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William Shakespeare Dictionary W

William Shakespeare

William Shakespeare

WAFT 
to wave, beckon To turn, float 
WAFTAGE 
passage 
WAFTURE 
waving, beckoning 
WAGE 
to reward as with wages
WAILFUL 
lamentable 
WAIST 
the middle of a ship 
WANNION 
'with a vengeance.' 
WAPPENED 
withered, overworn 


WARD 
Prison guard 
WARDEN 
a large pear used for baking 
WARDER 
truncheon 
WARN 
to summon 
WASSAIL 
a drinking bout, Festivity 
WAT 
a familiar word for a hare 
WATCH 
a watch light 
WATCH 
to tame by keeping constantly awake 
WATER-GALL 
a secondary rainbow 
WATER-RUG 
a kind of dog 
WATER-WORK 
painting in distemper 
WAX 
to grow 
WAXEN 
to hiccough 
WEALTH 
weal, advantage 
WEAR 
fashion 
WEATHER-FEND 
to defend from the weather 
WEB AND PIN 
the cataract in the eye 
WEE 
small, tiny, to think 
WEED 
garment 
WEET 
to wit, know 
WEIGH OUT 
to outweigh 
WELKIN 
the sky 
WELL-LIKING 
in good condition 
WEND 
to go 
WESAND 
the wind-pipe 
WHELKED 
marked with whelks or protuberances 
WHEN 
an exclamation of impatience 
WHIFFLER 
an officer who clears the way in processions 
WHILE-ERE 
a little while ago 
WHILES 
until 
WHIP-STOCK 
handle of a whip 
WHIST 
hushed, silent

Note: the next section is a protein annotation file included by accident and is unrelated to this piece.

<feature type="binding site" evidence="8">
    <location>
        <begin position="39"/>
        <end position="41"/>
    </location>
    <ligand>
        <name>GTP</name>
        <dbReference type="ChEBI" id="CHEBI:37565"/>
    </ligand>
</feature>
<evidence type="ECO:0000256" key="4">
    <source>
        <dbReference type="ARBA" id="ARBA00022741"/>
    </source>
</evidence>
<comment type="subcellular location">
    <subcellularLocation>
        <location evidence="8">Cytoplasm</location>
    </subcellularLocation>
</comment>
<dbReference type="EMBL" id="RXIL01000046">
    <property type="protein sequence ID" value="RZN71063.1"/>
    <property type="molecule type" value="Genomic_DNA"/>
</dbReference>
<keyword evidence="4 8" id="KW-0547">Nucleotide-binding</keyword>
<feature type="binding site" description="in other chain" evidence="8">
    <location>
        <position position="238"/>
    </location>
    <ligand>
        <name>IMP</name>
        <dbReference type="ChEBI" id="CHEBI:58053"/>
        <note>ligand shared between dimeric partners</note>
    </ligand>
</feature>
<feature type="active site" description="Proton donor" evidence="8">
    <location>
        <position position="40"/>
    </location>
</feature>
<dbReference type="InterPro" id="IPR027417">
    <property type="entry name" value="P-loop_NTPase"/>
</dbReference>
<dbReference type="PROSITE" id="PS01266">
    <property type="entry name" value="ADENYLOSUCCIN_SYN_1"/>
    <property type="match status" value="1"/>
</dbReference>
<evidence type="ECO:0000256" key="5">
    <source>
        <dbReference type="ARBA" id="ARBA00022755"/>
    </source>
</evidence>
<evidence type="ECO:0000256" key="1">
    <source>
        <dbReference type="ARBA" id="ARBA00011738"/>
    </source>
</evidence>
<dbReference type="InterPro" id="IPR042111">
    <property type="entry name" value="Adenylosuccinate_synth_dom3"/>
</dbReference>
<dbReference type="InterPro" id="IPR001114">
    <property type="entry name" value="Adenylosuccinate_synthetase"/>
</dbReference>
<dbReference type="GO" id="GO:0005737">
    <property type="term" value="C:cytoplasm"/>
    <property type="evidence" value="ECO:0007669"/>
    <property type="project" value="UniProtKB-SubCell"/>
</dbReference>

WHITE 
the centre of an archery butt 
WHITELY 
pale-faced
WHITING-TIME 
bleaching time 

WHITSTER 
bleacher 
WHITTLE 
a clasp knife 
WHOO-BUB 
hubbub 
WHOOP 
to cry out with astonishment 
WICKED 
noisome, baneful 
WIDOW 
to give a jointure to 
WIDOWHOOD 
widow's jointure 
WIGHT 
person 
WILD 
weald 
WILDERNESS 
wildness 
WIMPLED 
veiled, hooded 
WINDOW-BARS 
lattice-work across a woman's stomacher 
WINDRING 
winding 
WINTER-GROUND 
to protect (a plant) from frost 
WISH 
to commend 
WISTLY 
wistfully 
WIT 
knowledge, wisdom 
WITHOUT 
beyond 
WITS 
five, the five senses 
WITTOL 
a contented cuckold 
WITTY 
intelligent 
WOMAN-TIRED 
hen-pecked 
WONDERED 
marvellously gifted 
WOOD 
mad 
WOODCOCK 
a simpleton 
WOODMAN 
a forester, huntsman
WOOLWARD 
shirtless 
WORLD 
'To go to the world' is to get married So 'a woman of the world' is a married woman 
WORM 
a serpent 
WORSER 
worse 
WORSHIP 
to honour 
WORTH 
wealth, fortune 
WORTS 
cabbages 
WOT 
to know 
WOUND 
twisted about 
WREAK 
to avenge 
WREAKFUL 
revengeful, avenging 
WREST 
an instrument used for tuning a harp 
WRIT 
gospel, truth 
WRITHLED 
shrivelled 
WROTH 
calamity, misfortune 
WRUNG 
twisted, strained 
WRY 
to swerve 
William Shakespeare Education - the Elizabethan Alphabet - Differences only 24 letters - Deciphering manuscripts of the era
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